Despite its pivotal role in the 4th Industrial Revolution, the connectivity sphere is no different from any other business sector when it comes to profitability challenges. In the fast-moving and hyper-competitive economic environment of today, even the biggest players in ICT are under threat.

One of the largest issues the industry faces, apart from ever-plummeting pricing, is the ability to retain customers.

Once the initial, typically two-year, contract period ends and shifts to a month-to-month basis, there’s usually very little reason for customers to stay if they’re presented with better offers from competitors – unless their current provider has something more to offer. In the context of such upheaval and uncertainty, what can telcos – and other businesses for that matter – do to grow spend while positioning their organisations as a leading presence in their sector?

The key to successfully operating in the new age of business is to prioritise the following principles.

Full and flexible service

Although there will always be a place for specialist enterprises focusing on a single product or service, customers gravitate towards convenience. Far from a new concept, it’s a timeless staple of customer service and marketing.

From an ICT perspective, certainly, it’s overarching service, not product features that makes the greatest difference.

"Once the initial, typically two-year, contract period ends and shifts to a month-to-month basis, there’s usually very little reason for customers to stay if they’re presented with better offers from competitors – unless their current provider has something more to offer."

To remain competitive in a crowded market where everyone is essentially promising the same thing, a new-age telco cannot solely focus on connectivity as it is relatively easy for customers to change providers. By contrast, a full-service managed solutions model (where connectivity is offered in conjunction with cloud-based business services such as online backup, VoIP and all-important network security) provides far greater value for the customer. The “one-stop-shop” approach maximises customer convenience, letting them focus on their operations instead of continually dealing with multiple companies that each manage a different, outsourced business component.

At the same time, flexibility is a must for a next-generation business, not only in terms of their offerings but in fulfilling them as well. There is no place for pace-slowing rigidity. A new-age telco, for example, will provide solutions for big corporates through to SMEs. It should also be able to shift seamlessly between a more prescriptive style of solution proposal and a bespoke meeting of customers’ dictated needs.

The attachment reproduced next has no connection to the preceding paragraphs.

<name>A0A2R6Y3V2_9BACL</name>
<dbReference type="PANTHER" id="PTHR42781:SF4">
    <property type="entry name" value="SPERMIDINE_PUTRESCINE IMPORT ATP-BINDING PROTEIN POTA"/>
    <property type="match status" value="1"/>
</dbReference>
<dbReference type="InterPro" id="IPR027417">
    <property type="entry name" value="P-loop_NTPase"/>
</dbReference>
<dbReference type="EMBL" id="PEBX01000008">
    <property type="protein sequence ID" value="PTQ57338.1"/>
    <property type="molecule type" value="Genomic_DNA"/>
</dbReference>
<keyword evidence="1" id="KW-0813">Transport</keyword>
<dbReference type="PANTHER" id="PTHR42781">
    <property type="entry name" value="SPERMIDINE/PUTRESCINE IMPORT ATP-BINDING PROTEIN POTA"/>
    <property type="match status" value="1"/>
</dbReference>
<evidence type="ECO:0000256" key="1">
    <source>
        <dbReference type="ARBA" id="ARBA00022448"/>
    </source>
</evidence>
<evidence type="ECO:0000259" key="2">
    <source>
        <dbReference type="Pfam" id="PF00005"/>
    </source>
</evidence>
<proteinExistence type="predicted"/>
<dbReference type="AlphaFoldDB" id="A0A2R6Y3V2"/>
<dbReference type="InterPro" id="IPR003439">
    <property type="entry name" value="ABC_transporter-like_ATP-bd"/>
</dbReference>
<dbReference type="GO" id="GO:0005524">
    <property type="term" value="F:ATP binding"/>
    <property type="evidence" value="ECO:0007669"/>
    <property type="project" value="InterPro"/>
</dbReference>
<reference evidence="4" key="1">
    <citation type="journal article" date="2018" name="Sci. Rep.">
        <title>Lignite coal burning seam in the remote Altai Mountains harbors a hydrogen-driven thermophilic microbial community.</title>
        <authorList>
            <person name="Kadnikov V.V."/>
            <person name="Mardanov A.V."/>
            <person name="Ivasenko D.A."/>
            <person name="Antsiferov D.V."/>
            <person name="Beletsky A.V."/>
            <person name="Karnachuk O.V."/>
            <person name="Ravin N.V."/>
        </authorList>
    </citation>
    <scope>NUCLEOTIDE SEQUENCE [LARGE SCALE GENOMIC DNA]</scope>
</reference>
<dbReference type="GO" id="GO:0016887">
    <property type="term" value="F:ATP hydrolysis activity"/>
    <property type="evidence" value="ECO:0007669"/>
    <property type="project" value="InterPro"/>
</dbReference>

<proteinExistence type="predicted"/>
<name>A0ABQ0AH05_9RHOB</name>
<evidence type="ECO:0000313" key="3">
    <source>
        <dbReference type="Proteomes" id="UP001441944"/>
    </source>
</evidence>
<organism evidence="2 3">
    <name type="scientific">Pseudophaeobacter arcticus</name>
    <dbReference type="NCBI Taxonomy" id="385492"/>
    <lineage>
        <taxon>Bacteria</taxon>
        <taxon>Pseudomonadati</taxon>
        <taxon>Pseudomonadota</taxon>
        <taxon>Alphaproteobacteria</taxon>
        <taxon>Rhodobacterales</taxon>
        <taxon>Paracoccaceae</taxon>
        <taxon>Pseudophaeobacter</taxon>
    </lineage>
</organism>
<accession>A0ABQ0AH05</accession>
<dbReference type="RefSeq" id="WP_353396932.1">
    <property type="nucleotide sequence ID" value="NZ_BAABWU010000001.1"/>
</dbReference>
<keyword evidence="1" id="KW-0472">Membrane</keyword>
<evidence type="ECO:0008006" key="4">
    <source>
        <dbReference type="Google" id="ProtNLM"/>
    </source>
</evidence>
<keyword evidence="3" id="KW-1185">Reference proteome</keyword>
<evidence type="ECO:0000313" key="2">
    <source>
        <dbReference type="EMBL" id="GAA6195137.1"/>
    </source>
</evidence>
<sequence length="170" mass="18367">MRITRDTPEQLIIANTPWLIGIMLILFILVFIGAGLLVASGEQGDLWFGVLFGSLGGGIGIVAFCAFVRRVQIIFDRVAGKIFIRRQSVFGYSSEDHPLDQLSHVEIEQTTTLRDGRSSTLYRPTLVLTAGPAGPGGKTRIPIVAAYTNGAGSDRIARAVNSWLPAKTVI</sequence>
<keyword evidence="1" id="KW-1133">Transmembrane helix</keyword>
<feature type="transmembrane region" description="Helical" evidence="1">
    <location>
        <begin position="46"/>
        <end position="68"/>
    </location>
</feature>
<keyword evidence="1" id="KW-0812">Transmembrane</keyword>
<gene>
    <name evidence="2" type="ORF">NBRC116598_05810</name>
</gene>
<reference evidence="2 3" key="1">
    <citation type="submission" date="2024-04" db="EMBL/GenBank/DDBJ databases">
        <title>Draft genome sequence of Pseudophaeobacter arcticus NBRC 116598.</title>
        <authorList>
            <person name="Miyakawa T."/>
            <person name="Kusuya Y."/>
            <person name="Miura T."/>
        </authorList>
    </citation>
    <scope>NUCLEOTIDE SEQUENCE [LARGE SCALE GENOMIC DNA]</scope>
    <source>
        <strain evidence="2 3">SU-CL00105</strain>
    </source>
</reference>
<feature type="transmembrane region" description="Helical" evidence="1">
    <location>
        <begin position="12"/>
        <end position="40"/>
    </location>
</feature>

Subscription model

The last few years have seen a paradigm shift in how everything from home entertainment to software and business solutions are accessed via the cloud, and paired with a subscription delivery model. From a business perspective, SaaS (Software as a Service), IaaS (Infrastructure as a Service) and PaaS (Platform as a Service) appeal to customers because they are a cost-effective way for even the smallest start-ups to access highly useful, quick-to-implement business tools without the hefty, up-front costs associated with the likes of on-premises hardware and its maintenance.

From the provider side, meanwhile, utilising a subscription model helps to secure and grow spend. This is because it more tightly binds the customer to the organisation hosting and managing the solution in use.

Automate where you can

While using digital technology to automate a company’s internal systems has obvious time-saving and efficiency-boosting potential for the business in question, greater automation can also be used to drive the customer experience to new levels of satisfaction.

In South Africa, for example, the most popular method for customers to contact their bank is via mobile app. Bearing this in mind, as well as the McKinsey statistic that the highest level of satisfaction (76%) among telecommunications customers belongs to people who progressed through a digital-only customer service journey, it’s possible to identify new-age telecommunications companies by their willingness to increase the self-service component of their user experience.

Through online guided selling, it is possible to lead the customer to the best solution, ending in an immediate sale and streamlining the entire sales process. Forward-thinking companies looking to future-proof their business should consider this option as part of their digital customer service or e-care strategy.

Company culture

Most organisations today have learned to do more with less, typically out of necessity. This applies to staff too, with an increasing number of companies using digital tools to help their smaller workforces run leaner. For example, integrating chatbots and other AI functionality with customer care call centres allows fewer consultants to handle more enquiries more efficiently. Just as important, though, is to employ the right people who align perfectly with company culture. Key to a new-age company’s success is employees who go out of their way to make the customer experience as easy and enjoyable as possible instead of introducing resistance.

From high-level players in the ICT sector to fledgling entrepreneurs in vastly different spheres, future business growth can be achieved despite the market pressures and general tumultuousness of the Fourth Industrial Revolution: the foundation is a highly strategic, future-minded approach to integrating digital technologies into your business.

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